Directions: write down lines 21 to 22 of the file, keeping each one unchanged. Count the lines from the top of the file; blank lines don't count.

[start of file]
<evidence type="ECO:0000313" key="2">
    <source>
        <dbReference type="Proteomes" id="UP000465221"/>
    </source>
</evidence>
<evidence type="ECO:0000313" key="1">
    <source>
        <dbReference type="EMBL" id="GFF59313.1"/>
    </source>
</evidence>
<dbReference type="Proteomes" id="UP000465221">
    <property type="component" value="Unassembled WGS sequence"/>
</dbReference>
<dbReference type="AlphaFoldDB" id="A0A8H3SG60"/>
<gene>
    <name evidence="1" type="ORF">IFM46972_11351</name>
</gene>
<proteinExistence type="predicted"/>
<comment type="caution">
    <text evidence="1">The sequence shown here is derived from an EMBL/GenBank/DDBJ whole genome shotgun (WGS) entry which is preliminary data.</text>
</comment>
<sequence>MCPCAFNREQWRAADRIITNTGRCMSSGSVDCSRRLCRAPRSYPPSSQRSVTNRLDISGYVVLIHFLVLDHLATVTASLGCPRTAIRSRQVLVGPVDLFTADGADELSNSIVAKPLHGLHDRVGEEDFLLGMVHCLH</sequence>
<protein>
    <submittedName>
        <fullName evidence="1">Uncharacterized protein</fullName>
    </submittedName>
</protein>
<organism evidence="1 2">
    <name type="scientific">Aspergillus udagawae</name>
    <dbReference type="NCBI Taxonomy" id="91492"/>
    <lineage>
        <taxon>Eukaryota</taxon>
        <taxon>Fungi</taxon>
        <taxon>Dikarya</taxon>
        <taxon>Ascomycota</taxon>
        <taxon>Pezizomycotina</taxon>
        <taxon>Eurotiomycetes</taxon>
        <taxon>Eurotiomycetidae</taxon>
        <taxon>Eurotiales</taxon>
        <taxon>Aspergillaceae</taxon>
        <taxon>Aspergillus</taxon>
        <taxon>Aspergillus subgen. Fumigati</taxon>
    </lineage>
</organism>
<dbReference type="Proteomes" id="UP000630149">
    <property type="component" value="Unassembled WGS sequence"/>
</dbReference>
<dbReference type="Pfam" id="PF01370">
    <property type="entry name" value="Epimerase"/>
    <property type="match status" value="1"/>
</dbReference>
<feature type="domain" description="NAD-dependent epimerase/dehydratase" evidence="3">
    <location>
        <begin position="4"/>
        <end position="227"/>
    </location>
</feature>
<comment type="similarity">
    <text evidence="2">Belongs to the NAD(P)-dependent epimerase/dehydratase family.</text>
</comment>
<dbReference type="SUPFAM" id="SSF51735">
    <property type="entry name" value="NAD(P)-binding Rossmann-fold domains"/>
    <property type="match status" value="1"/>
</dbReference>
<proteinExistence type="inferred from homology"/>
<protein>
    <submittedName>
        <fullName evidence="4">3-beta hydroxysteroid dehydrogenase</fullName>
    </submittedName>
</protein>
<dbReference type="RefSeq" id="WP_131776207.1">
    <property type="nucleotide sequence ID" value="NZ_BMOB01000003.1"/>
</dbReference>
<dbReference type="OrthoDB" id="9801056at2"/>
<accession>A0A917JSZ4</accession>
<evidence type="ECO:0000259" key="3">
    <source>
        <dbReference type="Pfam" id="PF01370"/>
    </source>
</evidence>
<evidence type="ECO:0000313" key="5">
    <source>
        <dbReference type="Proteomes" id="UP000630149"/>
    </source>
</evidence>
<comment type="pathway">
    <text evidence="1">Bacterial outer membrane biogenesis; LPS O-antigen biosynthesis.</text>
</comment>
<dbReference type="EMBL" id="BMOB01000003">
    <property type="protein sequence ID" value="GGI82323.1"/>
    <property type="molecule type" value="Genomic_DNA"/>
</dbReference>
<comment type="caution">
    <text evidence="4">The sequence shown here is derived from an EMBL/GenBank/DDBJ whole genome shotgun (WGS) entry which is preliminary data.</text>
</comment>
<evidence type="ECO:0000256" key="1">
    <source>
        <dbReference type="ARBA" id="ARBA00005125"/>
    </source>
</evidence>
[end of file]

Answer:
</comment>
<sequence>MCPCAFNREQWRAADRIITNTGRCMSSGSVDCSRRLCRAPRSYPPSSQRSVTNRLDISGYVVLIHFLVLDHLATVTASLGCPRTAIRSRQVLVGPVDLFTADGADELSNSIVAKPLHGLHDRVGEEDFLLGMVHCLH</sequence>